I’m Pregnant! What do I do next?

In one of our previous articles we talked about pre-pregnancy planning so you can be the healthiest you can be before you fall pregnant, and to increase your changes of conceiving and having a healthy baby. If some of those tips helped and now you are pregnant you may be wondering – what do I do next?

Firstly, congratulations!  It is a very exciting time in your life and we wish you a comfortable and relaxed pregnancy.

A good start is to see your GP for your first pregnancy visit around the 4 – 8 week mark. Your GP can confirm your pregnancy and dates, assess your health and organise routine antenatal tests recommended for your pregnancy. They will also give you information regarding where you can receive your ongoing pregnancy care and where you can deliver your baby. Outlined below is a ten point pregnancy checklist to help you achieve a healthy pregnancy.  


1.Blood Tests in Pregnancy

Your GP will order some initial bloods tests including your blood group and antibody testing (for Rhesus factor). They will also screen for infections that can affect you and your baby. Other blood tests may be carried out depending on your circumstances and may include testing your iron, thyroid and vitamin D levels. An initial urine test will be sent off to exclude infection also.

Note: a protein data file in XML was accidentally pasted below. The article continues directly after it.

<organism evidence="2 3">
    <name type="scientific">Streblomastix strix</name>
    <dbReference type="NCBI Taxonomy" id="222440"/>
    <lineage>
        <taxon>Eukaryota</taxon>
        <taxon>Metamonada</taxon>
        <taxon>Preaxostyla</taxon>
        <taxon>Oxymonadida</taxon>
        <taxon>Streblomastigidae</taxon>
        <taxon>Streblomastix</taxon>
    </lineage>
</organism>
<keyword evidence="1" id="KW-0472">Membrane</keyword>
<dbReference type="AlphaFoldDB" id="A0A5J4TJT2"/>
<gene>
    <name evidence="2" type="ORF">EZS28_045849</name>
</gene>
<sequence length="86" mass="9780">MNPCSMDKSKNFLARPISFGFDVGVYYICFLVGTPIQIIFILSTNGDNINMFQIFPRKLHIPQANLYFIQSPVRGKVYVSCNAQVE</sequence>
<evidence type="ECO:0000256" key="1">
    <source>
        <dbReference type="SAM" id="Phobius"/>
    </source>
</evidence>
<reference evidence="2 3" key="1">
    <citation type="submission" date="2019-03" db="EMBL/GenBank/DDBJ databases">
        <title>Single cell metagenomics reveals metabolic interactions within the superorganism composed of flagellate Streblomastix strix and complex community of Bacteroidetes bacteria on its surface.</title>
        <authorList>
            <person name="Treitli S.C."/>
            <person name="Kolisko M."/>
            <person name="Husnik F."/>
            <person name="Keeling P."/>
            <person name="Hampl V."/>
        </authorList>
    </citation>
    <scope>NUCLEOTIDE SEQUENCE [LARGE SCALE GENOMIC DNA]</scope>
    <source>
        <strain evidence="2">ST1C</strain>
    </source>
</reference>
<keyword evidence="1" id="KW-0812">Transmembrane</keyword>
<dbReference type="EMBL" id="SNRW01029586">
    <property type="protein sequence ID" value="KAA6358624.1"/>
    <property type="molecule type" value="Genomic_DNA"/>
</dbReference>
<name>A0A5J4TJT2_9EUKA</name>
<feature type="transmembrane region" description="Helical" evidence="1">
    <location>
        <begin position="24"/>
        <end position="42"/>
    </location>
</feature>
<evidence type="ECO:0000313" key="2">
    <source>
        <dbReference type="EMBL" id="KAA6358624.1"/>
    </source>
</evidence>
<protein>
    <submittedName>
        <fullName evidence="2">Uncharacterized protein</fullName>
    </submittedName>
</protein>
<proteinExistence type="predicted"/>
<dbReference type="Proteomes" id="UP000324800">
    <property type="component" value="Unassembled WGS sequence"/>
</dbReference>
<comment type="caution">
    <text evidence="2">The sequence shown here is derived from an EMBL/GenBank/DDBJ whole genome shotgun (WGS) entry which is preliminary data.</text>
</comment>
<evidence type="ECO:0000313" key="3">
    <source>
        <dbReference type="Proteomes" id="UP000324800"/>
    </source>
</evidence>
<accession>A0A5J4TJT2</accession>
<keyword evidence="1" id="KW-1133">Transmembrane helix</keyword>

Blood tests will be repeated at various stages of your pregnancy including a test for gestational diabetes which is usually done at 26 – 28 weeks, or earlier for those at high risk.

2. Ultrasounds in Pregnancy

If you are unsure of the date of your last period and are unsure how may weeks pregnant you may be you can have an ultrasound to determine your approximate due date. A first trimester ultrasound is usually performed between 11 – 14 weeks and a second trimester ultrasound at 18 – 20 weeks is recommended to check the baby’s organs.

3. Antenatal Screening Tests

Antenatal screening tests are offered to all women in the first trimester of pregnancy to identify if there is an increased chance of having a baby with a chromosomal condition. These tests are optional.  This includes a special ultrasound (called the Nuchal Translucency Scan) in combination with a blood test at approximately 12 weeks.  More recently another blood test has become available called a Non Invasive Perinatal Test (NIPT).  This is a blood test of the mother, performed at approximately 10 weeks,  which contains part of the DNA of the baby.  This test comes at an extra cost so please discuss with your doctor.

4. Multivitamins in Pregnancy

Folic acid supplements are recommended during your pregnancy to reduce the risk of neural tube defects such as spina bifida. The usual recommended dose is 0.5mg, but in some patients 5mg is recommended depending on their underlying health conditions. 150mg of Iodine daily is also recommended for brain and nervous system development. Check with your pharmacist that the pregnancy multivitamin you are taking contains the recommended amounts. Other supplements may be recommended such as iron or Vitamin D depending on your circumstances.

5. Diet and Exercise in Pregnancy